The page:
Office of Personnel Management chief Donald J. Devine says government workers can be assured that "every penny" they designate to a charity or group within the CFC will go "to the recipient specified by the contributor, and no place else."

Devine said that only when individuals fail to designate where their contribution should go is their pledge money distributed among a variety of charities. This year, he said, the government will encourage employes to designate.

Because of a court order last year, the number of groups participating in the 1982 CFC has more than doubled -- to 120 -- and some of the newcomers are hardly traditional "charities."

In fact two federal unions, the National Treasury Employes Union and National Association of Letter Carriers, have urged members to boycott this year's CFC because one of the participating organizations is the National Right to Work Legal Defense Fund, which the unions say is anti-union.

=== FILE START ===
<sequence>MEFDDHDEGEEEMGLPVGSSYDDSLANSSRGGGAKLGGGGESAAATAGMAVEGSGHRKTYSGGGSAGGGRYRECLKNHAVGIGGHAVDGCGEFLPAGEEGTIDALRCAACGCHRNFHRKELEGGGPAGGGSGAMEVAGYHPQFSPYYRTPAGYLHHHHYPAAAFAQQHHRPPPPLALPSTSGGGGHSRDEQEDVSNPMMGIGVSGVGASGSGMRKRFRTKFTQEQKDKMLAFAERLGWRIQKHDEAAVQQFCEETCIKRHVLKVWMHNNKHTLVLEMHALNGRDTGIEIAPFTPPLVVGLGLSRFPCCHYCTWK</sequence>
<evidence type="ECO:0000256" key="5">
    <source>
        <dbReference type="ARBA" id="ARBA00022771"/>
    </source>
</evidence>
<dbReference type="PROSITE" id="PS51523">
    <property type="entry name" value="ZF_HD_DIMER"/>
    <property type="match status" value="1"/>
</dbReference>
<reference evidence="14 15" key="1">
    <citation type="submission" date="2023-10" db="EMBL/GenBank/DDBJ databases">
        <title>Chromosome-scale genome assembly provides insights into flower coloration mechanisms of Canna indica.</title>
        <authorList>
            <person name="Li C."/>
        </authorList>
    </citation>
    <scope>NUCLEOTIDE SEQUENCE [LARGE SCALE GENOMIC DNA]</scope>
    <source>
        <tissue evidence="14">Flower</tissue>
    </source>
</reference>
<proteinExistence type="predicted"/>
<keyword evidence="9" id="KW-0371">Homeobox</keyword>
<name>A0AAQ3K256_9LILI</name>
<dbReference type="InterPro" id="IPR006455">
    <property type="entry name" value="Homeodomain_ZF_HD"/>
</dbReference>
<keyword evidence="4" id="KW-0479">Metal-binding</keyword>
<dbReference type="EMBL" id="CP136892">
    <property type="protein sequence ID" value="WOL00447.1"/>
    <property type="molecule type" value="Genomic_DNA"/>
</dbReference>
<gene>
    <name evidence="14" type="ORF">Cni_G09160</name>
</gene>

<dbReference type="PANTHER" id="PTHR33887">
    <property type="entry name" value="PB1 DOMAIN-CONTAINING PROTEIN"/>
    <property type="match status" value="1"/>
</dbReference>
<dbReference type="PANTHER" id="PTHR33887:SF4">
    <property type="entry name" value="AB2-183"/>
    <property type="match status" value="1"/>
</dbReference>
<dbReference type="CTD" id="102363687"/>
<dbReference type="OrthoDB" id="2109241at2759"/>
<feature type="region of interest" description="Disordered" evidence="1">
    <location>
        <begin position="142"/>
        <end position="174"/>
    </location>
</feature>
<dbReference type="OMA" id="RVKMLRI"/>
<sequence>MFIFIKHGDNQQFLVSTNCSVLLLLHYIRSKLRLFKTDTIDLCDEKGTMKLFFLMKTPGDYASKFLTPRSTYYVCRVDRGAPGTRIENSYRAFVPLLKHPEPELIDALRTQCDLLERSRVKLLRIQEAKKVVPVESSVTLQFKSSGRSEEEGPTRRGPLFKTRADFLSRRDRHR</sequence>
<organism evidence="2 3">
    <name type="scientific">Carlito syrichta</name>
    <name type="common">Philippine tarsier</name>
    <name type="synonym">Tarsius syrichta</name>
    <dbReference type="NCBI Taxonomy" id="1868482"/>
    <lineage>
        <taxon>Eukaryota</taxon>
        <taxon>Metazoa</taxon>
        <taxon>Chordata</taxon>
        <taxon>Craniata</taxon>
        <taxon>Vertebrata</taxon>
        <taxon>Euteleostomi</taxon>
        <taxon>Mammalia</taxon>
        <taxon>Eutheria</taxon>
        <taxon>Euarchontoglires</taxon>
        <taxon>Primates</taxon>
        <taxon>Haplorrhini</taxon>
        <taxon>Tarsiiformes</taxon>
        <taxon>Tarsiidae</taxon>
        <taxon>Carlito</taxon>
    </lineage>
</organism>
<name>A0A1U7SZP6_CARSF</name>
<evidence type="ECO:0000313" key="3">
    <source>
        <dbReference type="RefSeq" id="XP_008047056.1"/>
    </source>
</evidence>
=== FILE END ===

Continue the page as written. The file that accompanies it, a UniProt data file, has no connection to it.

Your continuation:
Other nontraditional charities in the CFC range from, for example, the Sierra Club, to the Center for Auto Safety to the Children's Defense Fund.

Last year, government and military personnel here contributed $13.8 million to the fund drive. And officials hope to go over that mark this year. But many are afraid that the influx of new "charities" will turn people off; hence Devine's pledge that any money you designate will go where you want it to and not to any group that offends you.